In yet another embodiment, there is disclosed a remote-activation lock assembly suitable for protecting products such as DVDs, CDs, and other recording media. FIG. 5a illustrates one such recording medium lock remote-activation lock assembly system wherein two lock caps, 100 and 110, act as protection structure. As shown, caps 100 and 110 are configured to engage through center opening 102 of optical disc 105. FIG. 5b shows the locked remote-activation lock assembly 104 secured into the center opening 102 of optical disc 105, that is, with its two caps 100 and 110 interlocked.

FIG. 6 shows a possible locking assembly for lock caps 100 and 110. In such exemplar remote-activation locking assembly 104, caps 100 and 110 each have an interacting mechanical mechanism 190 and 200. As exemplified in the drawing, there is seen an interacting spring-loaded latch system. Lock assembly 105 includes such interlocking mechanical mechanism 190 and 200, in conjunction with a number of other elements. Such other elements, as depicted, include a permanent adhesive composition 120 located inside the mechanical locking assembly 105 which is depicted as planar and adjacent to the surface of cap 100. A first energy converter 130 is located above the permanent adhesive composition 120 and inside the articulated locking mechanism 200. Lock assembly 105 further comprises a second layer of a state-change adhesive composition 140 located above the energy converter 130 and is also inside the mechanical locking mechanism 200. State-change adhesive composition 140 is an adhesive that undergoes a state change upon exposure to a certain energy source profile which has been selected for locking or unlocking of the lock, while permanent adhesive composition 120 is an adhesive that is designed to keep adhesiveness irrespective of the energy profile used to unlock the lock. Cap 110 comprises a mating mechanical lock component 190, as exemplified by a mating spring-loaded latch. As depicted, cap 110 also has a layer of permanent adhesive composition 180 located inside mechanical locking mechanism 190, which as depicted is planar and adjacent to the surface of cap 110. Cap 110 further comprises a protruding elevator 170, shown in the drawing as a cylindrical knob whose diameter is smaller than mechanical lock component 190 and is located adjacent to the permanent adhesive composition 180. Adjacent to the bottom of protruding elevator 170 (that is, at the side closest to cap 100) is another layer of a state-change adhesive composition 160. A second energy converter 150 is adjacent to state-change adhesive material composition 160.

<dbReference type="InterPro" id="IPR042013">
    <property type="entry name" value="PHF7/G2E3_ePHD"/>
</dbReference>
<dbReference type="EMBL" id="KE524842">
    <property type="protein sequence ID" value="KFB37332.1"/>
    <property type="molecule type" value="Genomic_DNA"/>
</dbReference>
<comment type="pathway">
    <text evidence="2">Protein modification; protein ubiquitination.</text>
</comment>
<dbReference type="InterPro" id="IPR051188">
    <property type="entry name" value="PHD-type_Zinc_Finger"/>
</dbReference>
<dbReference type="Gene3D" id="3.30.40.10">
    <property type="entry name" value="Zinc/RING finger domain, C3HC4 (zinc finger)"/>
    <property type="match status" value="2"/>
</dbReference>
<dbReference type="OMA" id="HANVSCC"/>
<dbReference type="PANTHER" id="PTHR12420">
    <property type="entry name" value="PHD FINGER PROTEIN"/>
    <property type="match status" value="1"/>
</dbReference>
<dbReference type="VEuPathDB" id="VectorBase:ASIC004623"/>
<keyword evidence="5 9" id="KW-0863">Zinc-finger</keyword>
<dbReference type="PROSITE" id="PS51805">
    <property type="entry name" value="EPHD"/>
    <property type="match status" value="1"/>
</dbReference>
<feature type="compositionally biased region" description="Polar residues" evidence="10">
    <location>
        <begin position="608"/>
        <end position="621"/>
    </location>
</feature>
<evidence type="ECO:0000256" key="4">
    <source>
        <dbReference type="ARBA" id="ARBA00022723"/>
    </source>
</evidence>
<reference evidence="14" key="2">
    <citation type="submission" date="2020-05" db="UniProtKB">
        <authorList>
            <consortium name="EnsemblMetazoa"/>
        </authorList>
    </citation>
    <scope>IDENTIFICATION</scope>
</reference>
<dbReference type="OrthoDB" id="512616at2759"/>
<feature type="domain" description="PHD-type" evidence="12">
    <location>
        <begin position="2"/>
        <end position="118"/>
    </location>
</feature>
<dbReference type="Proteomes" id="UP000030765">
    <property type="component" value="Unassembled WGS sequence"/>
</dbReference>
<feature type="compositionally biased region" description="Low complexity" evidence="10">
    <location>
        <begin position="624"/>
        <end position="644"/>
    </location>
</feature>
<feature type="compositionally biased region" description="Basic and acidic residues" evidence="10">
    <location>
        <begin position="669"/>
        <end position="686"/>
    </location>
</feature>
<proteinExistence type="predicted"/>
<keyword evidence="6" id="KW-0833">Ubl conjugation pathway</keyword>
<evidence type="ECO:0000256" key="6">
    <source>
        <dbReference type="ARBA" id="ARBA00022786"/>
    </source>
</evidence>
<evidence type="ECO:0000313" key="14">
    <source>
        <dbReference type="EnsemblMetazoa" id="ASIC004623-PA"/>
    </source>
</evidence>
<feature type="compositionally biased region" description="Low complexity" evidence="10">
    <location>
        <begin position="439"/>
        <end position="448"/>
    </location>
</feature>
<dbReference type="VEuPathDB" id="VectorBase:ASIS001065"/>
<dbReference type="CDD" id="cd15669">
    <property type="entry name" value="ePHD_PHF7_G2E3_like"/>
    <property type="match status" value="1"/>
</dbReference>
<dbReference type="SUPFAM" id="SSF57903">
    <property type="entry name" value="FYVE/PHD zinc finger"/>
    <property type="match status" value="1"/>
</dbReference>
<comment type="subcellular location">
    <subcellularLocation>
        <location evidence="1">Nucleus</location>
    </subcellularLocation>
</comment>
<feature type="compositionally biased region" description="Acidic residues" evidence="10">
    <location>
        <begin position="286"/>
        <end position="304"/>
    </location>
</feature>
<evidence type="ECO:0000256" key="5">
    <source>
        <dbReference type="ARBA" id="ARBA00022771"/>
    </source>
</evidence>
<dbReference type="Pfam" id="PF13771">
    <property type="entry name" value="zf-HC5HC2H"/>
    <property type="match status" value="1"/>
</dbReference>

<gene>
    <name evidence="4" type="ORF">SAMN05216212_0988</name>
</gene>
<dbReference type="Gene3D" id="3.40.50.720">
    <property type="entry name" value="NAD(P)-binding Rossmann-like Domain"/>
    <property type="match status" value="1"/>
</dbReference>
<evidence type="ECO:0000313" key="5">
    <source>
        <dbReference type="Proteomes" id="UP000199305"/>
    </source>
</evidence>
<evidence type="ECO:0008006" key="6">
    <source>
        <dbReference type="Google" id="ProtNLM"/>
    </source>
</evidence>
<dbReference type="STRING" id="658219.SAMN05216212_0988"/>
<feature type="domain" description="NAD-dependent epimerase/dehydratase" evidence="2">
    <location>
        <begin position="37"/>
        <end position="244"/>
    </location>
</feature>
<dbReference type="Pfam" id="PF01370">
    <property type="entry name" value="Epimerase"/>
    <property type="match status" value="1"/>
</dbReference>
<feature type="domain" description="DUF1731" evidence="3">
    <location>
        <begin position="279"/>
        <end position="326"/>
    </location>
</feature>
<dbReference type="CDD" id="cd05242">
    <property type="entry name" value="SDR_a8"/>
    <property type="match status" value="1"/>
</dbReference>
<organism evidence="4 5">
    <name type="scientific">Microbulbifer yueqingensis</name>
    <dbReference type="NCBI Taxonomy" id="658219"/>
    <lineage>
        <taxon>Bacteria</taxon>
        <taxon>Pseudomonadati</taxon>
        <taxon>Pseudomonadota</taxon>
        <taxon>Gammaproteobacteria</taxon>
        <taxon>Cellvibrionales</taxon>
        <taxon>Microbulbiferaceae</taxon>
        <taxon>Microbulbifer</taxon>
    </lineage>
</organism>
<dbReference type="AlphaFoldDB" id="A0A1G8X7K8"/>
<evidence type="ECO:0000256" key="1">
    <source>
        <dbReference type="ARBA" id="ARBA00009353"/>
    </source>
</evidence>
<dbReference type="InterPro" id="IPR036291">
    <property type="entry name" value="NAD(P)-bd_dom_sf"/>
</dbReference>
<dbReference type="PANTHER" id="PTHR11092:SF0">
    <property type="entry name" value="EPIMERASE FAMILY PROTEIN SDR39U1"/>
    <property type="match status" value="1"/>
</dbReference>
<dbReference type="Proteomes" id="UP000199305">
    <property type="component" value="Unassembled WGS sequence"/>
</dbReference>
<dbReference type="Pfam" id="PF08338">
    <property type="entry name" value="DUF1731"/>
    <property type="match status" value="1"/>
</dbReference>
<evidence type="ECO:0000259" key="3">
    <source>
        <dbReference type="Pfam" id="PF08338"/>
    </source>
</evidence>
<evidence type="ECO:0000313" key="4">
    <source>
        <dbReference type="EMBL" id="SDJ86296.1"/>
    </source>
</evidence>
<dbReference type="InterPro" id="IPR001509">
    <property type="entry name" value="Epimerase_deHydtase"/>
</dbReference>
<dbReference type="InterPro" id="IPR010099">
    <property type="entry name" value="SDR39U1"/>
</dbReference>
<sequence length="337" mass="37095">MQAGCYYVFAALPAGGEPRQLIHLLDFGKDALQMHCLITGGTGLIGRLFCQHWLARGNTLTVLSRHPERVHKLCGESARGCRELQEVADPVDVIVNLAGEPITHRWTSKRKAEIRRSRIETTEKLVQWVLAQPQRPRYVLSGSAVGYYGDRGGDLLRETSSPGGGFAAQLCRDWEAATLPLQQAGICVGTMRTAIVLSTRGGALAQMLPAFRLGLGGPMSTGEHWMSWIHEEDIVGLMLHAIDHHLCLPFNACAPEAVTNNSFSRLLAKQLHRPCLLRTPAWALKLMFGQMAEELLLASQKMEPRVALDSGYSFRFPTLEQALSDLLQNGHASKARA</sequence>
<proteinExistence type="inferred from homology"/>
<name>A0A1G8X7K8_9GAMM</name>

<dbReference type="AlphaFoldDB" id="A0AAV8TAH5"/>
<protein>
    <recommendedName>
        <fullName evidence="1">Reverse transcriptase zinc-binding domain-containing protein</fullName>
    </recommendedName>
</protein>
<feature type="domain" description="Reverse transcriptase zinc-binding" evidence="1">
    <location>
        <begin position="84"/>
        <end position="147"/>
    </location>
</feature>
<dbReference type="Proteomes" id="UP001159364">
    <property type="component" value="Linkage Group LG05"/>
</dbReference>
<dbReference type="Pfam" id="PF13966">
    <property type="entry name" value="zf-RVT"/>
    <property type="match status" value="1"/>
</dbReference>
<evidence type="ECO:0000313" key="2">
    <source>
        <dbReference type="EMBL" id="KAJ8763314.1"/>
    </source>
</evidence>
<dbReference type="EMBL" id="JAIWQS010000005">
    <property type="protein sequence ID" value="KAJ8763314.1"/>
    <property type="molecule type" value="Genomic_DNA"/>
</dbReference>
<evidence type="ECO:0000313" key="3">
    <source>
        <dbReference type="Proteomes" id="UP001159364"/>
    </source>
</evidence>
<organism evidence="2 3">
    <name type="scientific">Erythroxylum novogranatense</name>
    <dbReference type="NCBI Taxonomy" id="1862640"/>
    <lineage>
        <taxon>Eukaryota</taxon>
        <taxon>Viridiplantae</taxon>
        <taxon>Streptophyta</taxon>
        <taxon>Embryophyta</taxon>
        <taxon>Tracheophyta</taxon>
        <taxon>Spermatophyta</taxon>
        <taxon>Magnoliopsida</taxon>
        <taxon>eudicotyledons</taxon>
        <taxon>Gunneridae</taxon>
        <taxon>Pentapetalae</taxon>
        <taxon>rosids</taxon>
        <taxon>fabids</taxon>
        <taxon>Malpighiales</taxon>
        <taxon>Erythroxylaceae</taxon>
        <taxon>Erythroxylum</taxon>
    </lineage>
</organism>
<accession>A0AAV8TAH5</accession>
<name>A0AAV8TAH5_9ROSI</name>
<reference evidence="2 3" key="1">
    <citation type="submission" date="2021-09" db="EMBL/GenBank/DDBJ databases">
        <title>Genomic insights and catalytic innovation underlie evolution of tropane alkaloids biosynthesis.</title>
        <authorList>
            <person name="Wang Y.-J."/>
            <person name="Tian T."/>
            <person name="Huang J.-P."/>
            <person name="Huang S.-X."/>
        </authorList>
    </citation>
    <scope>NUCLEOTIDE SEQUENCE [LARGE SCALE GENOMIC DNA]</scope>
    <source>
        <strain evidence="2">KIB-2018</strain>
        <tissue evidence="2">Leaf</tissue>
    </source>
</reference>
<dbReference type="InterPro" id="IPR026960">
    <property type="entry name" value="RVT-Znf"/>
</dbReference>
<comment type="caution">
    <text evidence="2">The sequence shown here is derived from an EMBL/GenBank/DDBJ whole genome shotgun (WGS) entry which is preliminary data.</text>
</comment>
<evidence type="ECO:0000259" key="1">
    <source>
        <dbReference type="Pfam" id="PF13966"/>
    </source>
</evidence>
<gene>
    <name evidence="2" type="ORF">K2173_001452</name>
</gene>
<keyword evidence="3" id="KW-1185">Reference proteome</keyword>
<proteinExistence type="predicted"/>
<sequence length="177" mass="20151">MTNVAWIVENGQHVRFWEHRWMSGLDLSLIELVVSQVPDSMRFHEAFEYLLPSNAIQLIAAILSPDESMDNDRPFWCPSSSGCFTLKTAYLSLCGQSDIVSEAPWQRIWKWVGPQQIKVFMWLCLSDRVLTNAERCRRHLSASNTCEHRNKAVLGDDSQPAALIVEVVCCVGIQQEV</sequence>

Permanent adhesive compositions 120 and 180 may be the same adhesives but need not be. Exemplary adhesives include Raymat Materials Inc. 368, 468, or 568 epoxies. Energy converters 130 and 150 may be conductive foils or films including, but not limited to, aluminum and steel, or magnetic materials with specific magnetic characteristics such as magnetic permeability and Curie temperature. An exemplary representative magnetic material is 1010 Steel. State-change adhesive material compositions 160 and 140 may be epoxies that are the same as or different from adhesive material compositions 120 and 180, but altered in composition (for example, including materials that expand in volume upon application of a particular energy profile, thereby breaking the adhesive bonds of the adhesive) to allow for state change upon application of the desired energy profile, allowing tailoring of the locking mechanism to the particular application.

Lock component 190 of cap 110 fits inside the locking component 200 of cap 100 so the two may mechanically interlock. Lock components 190 and 200 are fastened together with state-change adhesive material 140. There is a significant area of epoxy between caps 100 and 110 providing an essentially unbreakable bond. For example, an 8,000 psi adhesive material spread over a 0.25″ bond area may require 2,000 lbs of force to break apart.

As shown in FIG. 7, exposure to a field having the prescribed profile causes the remote-activation lock assembly 104 to unlock. In an exemplary embodiment, the first lock cap 100 comprises the state-change adhesive composition 140 that delaminates from the inner surface of mechanical locking mechanism 200 and the bottom outer surface of mechanical locking mechanism 190 when a predefined energy profile is received, such as, for example, a certain temperature is attained. The required energy profile to cause a known state-change in state-change adhesive composition 140 may act by conversion of one energy field to another, such as conversion of an intercepted electromagnetic field into thermal energy by way of energy converters 130 and 150. As depicted, energy converters 130 and 150 are layers laminated onto the opposite surfaces of adhesive material composition 140. Energy converters may entail, for example, electrical conduction, thermal conduction, electrical generation (magnetostrictive/electrostrictive), thermal generation (induction), and/or optical transmission.